Your Camera’s Manual Settings
Photo by Mike

Your Camera’s Manual Settings

Published on December 16, 2020

The Basics

There are a few ways to take control of the quality of your images through the settings in your camera. In this article, we will do a rundown of some must-know settings of your camera and how you can change them to improve the quality of your photos. 

ISO. It is the “International Organization of Standardization”. Changing the ISO setting on your camera will change how sensitive your camera sensor is to light. The higher the ISO the more likely there will be noise or grain in your photo. The lower the ISO, the less sensitive to light your camera is, and the cleaner your images will be. A higher ISO is only useful in clarifying elements in a dark shot otherwise, we recommend keeping your ISO at a low level. 

Photo courtesy of ShareGrid

Shutter speed. Shutter speed is how long your camera takes taking a photo therefore, it is how long the sensor is exposed to light. Shutter speed affects the exposure and the appearance of motion in your shot. A long shutter speed results in motion blur and more exposure. Where objects moving in your image will appear blurred in the direction they are moving. This can be used to your advantage. If you are shooting “a fast car”, for example, you may opt to shoot at a long shutter speed in order to capture an appearance of noticeable movement. On the other hand, a short shutter speed means there is less time the object is exposed to light and the object will appear frozen without the appearance of motion and with less exposure.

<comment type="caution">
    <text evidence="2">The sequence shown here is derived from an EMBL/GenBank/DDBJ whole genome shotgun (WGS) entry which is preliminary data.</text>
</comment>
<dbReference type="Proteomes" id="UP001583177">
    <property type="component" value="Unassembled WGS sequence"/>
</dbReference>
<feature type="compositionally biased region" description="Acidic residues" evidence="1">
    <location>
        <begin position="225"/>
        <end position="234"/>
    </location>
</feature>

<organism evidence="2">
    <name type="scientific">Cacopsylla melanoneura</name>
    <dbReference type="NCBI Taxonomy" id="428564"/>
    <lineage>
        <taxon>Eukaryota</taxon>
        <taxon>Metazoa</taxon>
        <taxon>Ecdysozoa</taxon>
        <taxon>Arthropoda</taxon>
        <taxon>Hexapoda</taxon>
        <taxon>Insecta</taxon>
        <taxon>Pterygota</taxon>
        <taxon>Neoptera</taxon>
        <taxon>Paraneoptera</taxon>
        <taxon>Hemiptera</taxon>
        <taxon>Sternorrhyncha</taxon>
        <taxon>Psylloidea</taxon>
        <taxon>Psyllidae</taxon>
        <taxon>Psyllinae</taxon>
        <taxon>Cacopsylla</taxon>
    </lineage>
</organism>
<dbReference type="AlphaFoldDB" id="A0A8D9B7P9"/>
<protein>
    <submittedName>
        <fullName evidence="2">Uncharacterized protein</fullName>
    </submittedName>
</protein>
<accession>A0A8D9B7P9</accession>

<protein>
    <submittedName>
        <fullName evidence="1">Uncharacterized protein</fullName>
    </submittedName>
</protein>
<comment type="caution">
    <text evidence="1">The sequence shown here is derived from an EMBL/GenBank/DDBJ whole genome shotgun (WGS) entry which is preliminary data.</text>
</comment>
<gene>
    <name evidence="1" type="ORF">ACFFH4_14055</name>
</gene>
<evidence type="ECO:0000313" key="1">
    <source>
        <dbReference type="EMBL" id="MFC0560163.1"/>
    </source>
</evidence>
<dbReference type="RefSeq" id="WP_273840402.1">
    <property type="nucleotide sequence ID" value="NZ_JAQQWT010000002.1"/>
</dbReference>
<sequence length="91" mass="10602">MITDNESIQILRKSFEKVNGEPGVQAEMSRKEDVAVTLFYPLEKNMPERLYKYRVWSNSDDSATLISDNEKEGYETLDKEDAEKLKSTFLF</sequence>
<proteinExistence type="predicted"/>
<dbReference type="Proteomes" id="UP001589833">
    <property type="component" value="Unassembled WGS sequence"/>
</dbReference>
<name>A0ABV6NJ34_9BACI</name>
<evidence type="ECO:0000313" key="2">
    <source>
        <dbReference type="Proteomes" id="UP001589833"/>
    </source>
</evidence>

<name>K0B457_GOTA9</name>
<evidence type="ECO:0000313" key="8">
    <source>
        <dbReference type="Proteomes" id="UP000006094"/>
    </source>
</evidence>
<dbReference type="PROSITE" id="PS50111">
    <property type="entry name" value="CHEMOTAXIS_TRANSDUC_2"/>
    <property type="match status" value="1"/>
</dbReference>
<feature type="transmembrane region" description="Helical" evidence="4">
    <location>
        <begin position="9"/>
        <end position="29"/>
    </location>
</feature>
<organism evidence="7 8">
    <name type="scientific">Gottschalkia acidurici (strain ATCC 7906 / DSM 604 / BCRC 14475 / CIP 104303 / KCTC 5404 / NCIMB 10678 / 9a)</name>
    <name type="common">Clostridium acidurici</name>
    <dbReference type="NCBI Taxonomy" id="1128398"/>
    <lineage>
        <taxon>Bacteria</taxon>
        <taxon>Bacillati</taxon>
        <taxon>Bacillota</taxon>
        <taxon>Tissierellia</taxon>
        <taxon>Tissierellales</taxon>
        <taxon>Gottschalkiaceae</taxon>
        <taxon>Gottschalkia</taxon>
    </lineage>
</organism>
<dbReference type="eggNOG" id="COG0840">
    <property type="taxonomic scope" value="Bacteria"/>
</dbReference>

Photo courtesy of William Daigneault (An example of long shutter speed)


Photo courtesy of Richard Hoskins (An example of short shutter speed)

Aperture. Aperture affects “the pupil” part of your camera lens. It can open or close to let more or less light in. A larger aperture will result in a brighter photograph. A larger aperture will also affect the focus of your image; as it will isolate the subject making it ideal for portrait photography. A smaller aperture will result in a darker image, as less light is let in. A smaller aperture will also not isolate any one object and rather keep the entire image from foreground to background equally in focus, making it an ideal option for landscape photography.

Photo courtesy of timJ (An example of a larger Aperture)


Photo courtesy of Claudio Testa (An example of a smaller aperture)